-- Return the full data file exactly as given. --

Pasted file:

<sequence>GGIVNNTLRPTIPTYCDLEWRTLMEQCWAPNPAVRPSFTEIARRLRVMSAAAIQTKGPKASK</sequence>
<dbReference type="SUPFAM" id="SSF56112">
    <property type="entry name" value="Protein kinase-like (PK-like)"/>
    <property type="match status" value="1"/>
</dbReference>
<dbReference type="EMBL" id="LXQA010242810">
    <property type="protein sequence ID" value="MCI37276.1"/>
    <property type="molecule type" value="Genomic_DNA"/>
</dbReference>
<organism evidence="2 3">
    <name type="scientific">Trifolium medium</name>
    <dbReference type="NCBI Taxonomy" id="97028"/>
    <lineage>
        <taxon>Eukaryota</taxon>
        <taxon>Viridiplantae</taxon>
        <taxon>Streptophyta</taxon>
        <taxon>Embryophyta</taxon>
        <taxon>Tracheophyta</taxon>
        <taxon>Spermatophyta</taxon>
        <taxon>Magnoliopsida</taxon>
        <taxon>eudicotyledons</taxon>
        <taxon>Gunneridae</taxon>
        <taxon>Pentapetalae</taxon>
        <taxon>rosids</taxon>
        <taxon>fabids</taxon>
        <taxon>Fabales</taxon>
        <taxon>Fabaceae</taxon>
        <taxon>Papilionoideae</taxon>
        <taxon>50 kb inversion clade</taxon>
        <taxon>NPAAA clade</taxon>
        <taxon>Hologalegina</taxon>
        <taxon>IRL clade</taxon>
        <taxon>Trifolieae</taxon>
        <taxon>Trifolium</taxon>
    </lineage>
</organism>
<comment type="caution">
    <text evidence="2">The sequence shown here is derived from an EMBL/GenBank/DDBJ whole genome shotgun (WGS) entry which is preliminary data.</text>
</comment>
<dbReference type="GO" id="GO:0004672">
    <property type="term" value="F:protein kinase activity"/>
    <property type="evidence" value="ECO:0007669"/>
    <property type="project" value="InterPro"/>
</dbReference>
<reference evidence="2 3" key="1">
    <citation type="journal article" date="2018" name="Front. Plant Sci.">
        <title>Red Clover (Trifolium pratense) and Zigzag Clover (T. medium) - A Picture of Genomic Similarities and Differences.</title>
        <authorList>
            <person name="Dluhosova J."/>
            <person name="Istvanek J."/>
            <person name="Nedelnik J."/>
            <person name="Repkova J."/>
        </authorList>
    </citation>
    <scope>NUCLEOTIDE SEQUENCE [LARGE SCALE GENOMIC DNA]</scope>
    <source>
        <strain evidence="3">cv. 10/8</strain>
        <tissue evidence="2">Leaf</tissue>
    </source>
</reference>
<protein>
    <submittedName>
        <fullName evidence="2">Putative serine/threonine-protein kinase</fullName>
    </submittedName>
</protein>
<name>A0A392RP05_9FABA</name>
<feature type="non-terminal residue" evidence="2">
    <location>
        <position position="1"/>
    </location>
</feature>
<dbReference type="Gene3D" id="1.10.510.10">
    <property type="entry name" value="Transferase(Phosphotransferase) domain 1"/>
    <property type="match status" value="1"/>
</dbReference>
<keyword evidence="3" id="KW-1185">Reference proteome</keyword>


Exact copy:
<sequence>GGIVNNTLRPTIPTYCDLEWRTLMEQCWAPNPAVRPSFTEIARRLRVMSAAAIQTKGPKASK</sequence>
<dbReference type="SUPFAM" id="SSF56112">
    <property type="entry name" value="Protein kinase-like (PK-like)"/>
    <property type="match status" value="1"/>
</dbReference>
<dbReference type="EMBL" id="LXQA010242810">
    <property type="protein sequence ID" value="MCI37276.1"/>
    <property type="molecule type" value="Genomic_DNA"/>
</dbReference>
<organism evidence="2 3">
    <name type="scientific">Trifolium medium</name>
    <dbReference type="NCBI Taxonomy" id="97028"/>
    <lineage>
        <taxon>Eukaryota</taxon>
        <taxon>Viridiplantae</taxon>
        <taxon>Streptophyta</taxon>
        <taxon>Embryophyta</taxon>
        <taxon>Tracheophyta</taxon>
        <taxon>Spermatophyta</taxon>
        <taxon>Magnoliopsida</taxon>
        <taxon>eudicotyledons</taxon>
        <taxon>Gunneridae</taxon>
        <taxon>Pentapetalae</taxon>
        <taxon>rosids</taxon>
        <taxon>fabids</taxon>
        <taxon>Fabales</taxon>
        <taxon>Fabaceae</taxon>
        <taxon>Papilionoideae</taxon>
        <taxon>50 kb inversion clade</taxon>
        <taxon>NPAAA clade</taxon>
        <taxon>Hologalegina</taxon>
        <taxon>IRL clade</taxon>
        <taxon>Trifolieae</taxon>
        <taxon>Trifolium</taxon>
    </lineage>
</organism>
<comment type="caution">
    <text evidence="2">The sequence shown here is derived from an EMBL/GenBank/DDBJ whole genome shotgun (WGS) entry which is preliminary data.</text>
</comment>
<dbReference type="GO" id="GO:0004672">
    <property type="term" value="F:protein kinase activity"/>
    <property type="evidence" value="ECO:0007669"/>
    <property type="project" value="InterPro"/>
</dbReference>
<reference evidence="2 3" key="1">
    <citation type="journal article" date="2018" name="Front. Plant Sci.">
        <title>Red Clover (Trifolium pratense) and Zigzag Clover (T. medium) - A Picture of Genomic Similarities and Differences.</title>
        <authorList>
            <person name="Dluhosova J."/>
            <person name="Istvanek J."/>
            <person name="Nedelnik J."/>
            <person name="Repkova J."/>
        </authorList>
    </citation>
    <scope>NUCLEOTIDE SEQUENCE [LARGE SCALE GENOMIC DNA]</scope>
    <source>
        <strain evidence="3">cv. 10/8</strain>
        <tissue evidence="2">Leaf</tissue>
    </source>
</reference>
<protein>
    <submittedName>
        <fullName evidence="2">Putative serine/threonine-protein kinase</fullName>
    </submittedName>
</protein>
<name>A0A392RP05_9FABA</name>
<feature type="non-terminal residue" evidence="2">
    <location>
        <position position="1"/>
    </location>
</feature>
<dbReference type="Gene3D" id="1.10.510.10">
    <property type="entry name" value="Transferase(Phosphotransferase) domain 1"/>
    <property type="match status" value="1"/>
</dbReference>
<keyword evidence="3" id="KW-1185">Reference proteome</keyword>